For most Jewish families, Passover is a time to get together and share memories around the table, celebrating freedom in leisure.

Taking time off work or traveling the distance to be together is part and parcel of the annual Passover experience for most, but not for Jews in the U.S. Armed Forces.

With that in mind, the Aleph Institute – a Chabad-Lubavitch run project that caters to the needs of Jewish military personnel and prisoners – has once again partnered with chaplains and uniformed lay leaders to ensure that every soldier in need is taken care of on Passover.

Under the banner of “Operation Enduring Traditions,” the Aleph Institute is shipping Passover supplies such as hand-baked matzah, grape juice and Haggadahs to some 35 locations across the globe, including Afghanistan’s Bagram Air Base, as well as installations in the country’s other big cities, Kandahar and Kabul. Bases in Iraq and Kuwait are also on the list, as are locations in Germany and Kuwait, and, closer to home, Georgia, Texas, North Dakota and South Carolina.

Shipments, which represent the last step of a logistics puzzle that began in December, have already arrived in many places. The eight-day holiday of Passover, which recalls the Jewish people’s redemption from slavery in Egypt, begins March 29.

“We’re in contact with everyone,” says Rabbi Mordechai Katz, director of military and prison outreach for the Aleph Institute, of the program’s e-mail push weeks ago to finalize orders and assess needs across the military system.

In addition to enough matzah to last throughout the holiday, shipments include materials for a full-service Passover Seder, including special plates, hard-boiled eggs, yarmulkes, and assorted other items. Stored in a warehouse in New Jersey before shipping begins the day after the late winter holiday of Purim, the packages are sorted by workers in 13-hour shifts.

The effort officially supplements supplies provided by the Pentagon. Many military personnel are unable to get what they need through regular channels, while others need supplies at the last minute.

According to Katz, bases in war-zones tend to have better overall funding, and, by extension, more-comprehensive Passover programs; most of the Aleph Institute’s distributions, therefore, go to bases within the United States, where supplies can be scarce.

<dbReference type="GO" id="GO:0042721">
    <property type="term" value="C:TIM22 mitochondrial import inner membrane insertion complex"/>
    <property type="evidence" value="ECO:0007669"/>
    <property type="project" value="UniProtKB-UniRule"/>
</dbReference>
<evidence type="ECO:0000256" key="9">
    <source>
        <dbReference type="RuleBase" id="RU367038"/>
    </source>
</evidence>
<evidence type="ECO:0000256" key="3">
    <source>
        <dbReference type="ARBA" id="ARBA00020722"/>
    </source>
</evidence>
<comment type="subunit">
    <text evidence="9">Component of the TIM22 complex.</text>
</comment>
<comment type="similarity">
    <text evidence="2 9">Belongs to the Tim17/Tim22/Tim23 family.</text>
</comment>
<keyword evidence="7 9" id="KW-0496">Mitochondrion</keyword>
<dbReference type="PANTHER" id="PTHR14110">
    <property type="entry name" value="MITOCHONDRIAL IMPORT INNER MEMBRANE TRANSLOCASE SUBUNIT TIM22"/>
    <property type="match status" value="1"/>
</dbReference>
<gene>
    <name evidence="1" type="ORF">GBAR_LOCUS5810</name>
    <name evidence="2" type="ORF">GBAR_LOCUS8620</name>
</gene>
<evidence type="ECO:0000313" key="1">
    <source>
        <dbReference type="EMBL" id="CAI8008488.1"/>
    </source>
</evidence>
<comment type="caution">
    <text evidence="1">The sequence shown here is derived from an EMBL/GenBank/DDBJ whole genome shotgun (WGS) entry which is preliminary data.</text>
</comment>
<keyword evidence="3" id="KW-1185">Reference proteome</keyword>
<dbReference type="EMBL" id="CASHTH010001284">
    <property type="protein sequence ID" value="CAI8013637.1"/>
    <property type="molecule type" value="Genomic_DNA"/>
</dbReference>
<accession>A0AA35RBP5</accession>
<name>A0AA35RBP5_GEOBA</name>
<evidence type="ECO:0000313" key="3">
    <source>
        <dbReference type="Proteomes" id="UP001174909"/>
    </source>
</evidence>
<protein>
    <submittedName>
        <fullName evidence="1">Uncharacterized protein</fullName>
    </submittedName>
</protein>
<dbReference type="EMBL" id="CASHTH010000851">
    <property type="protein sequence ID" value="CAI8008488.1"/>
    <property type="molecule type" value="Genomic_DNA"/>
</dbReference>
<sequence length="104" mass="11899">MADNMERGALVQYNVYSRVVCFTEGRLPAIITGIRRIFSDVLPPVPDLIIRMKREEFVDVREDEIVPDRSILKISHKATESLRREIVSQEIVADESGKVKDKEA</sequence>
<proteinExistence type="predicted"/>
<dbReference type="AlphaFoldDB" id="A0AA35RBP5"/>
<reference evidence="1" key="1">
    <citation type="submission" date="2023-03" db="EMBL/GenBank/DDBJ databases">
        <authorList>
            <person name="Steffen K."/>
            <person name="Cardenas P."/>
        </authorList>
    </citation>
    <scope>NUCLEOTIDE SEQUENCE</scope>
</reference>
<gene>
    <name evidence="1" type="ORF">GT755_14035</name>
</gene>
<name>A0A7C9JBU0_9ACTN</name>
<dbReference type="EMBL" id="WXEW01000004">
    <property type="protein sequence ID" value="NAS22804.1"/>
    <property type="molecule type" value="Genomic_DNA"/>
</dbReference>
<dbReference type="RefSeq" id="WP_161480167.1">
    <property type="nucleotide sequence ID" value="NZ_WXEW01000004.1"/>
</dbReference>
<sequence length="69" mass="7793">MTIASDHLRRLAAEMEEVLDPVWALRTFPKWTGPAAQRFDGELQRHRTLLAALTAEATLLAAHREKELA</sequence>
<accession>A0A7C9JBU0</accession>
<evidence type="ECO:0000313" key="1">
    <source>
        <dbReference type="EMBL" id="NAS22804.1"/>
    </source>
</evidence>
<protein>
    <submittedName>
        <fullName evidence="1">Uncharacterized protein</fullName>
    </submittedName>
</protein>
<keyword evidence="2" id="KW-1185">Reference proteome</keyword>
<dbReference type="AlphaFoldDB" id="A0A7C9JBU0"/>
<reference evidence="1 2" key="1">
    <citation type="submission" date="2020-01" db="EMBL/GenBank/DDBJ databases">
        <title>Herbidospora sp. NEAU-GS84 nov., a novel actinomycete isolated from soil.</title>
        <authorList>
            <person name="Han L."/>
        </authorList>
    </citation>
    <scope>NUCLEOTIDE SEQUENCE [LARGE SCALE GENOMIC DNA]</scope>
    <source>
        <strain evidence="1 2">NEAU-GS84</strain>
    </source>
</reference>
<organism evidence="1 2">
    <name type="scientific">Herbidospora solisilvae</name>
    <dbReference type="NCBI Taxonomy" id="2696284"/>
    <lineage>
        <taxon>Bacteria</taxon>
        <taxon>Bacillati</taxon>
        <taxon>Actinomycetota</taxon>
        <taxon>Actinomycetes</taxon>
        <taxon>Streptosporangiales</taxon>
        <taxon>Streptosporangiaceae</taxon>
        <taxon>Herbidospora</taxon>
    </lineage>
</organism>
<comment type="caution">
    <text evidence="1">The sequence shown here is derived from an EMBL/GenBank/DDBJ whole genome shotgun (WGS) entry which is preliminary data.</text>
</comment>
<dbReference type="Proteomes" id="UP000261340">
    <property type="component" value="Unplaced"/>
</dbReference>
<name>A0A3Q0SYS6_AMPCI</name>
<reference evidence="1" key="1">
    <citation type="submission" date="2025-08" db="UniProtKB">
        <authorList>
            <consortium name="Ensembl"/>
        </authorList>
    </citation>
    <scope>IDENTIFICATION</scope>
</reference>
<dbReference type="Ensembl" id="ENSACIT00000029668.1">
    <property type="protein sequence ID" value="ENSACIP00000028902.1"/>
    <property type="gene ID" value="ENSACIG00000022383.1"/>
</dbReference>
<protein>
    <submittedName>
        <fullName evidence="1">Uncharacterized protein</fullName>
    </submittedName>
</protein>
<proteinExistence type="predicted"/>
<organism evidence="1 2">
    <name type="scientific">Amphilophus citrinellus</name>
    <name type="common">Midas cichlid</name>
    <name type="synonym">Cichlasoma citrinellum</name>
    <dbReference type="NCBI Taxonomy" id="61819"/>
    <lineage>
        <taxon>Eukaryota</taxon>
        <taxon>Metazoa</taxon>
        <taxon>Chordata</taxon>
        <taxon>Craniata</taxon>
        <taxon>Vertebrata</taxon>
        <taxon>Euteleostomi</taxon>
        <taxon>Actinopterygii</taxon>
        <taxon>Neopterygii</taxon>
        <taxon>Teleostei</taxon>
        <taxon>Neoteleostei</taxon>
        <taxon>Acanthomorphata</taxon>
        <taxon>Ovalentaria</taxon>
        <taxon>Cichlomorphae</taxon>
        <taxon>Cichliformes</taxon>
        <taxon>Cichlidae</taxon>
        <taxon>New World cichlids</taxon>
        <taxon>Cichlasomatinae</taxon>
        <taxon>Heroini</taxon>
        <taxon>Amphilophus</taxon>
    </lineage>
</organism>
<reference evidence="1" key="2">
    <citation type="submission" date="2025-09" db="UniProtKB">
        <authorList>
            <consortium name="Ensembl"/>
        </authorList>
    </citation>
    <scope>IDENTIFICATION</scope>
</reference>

Passover provisions from the Aleph Institute fly to Baghdad aboard a military helicopter.
Passover provisions from the Aleph Institute fly to Baghdad aboard a military helicopter.

Building Programs

Morris Schwartz, a Jewish lay leader at the U.S. Army Armor Center in Fort Knox, Ky., will be hosting a Seder next week – his fifth year doing so – with help from the Aleph Institute.

“They say ‘Hey, what can we help you with?’ ” says Schwartz, who is receiving matzah for the ceremony, and is expecting 30 to 35 people for the celebration in the small town of Muldraugh.

When Schwartz and his wife arrived in 2005, they were surprised to discover Jewish activity on the base, including a Torah class for soldiers taught by a rabbi from Chabad of Louisville. Since then, the couple has helped build programs at the base, including a Sunday school and prayer services.

With 20 years in the military, Schwartz acknowledges that Jews in the armed forces are hard to come by.

“Since the draft ended, there are not a lot of Jews in military,” he explains. “My relatives used to say, ‘Why are you still in the service?’ I said, ‘Because someone has to do it.’ ”

Katz estimates that this year, the Aleph Institute is shipping out more than 1,000 pounds of matzah, about 40 cases of grape juice, 100 Seder plates and some 150 pounds of the specially-prepared matzah known as shmura.

According to Rabbi Sanford Dresin, Aleph’s director of military programs, many of an estimated 5,000 Jewish soldiers wearing U.S. uniforms take advantage of Passover programs. He says that he’s always working to do more by liaising with chaplains.

“We do whatever we can,” says Dresin. “We send out supplies, coordinate, let people know which bases will have Seders and hook them up.”

“It’s times like this,” echoes Katz, “when they remember their tradition and families, and can put away the stress of war by celebrating the Seder.”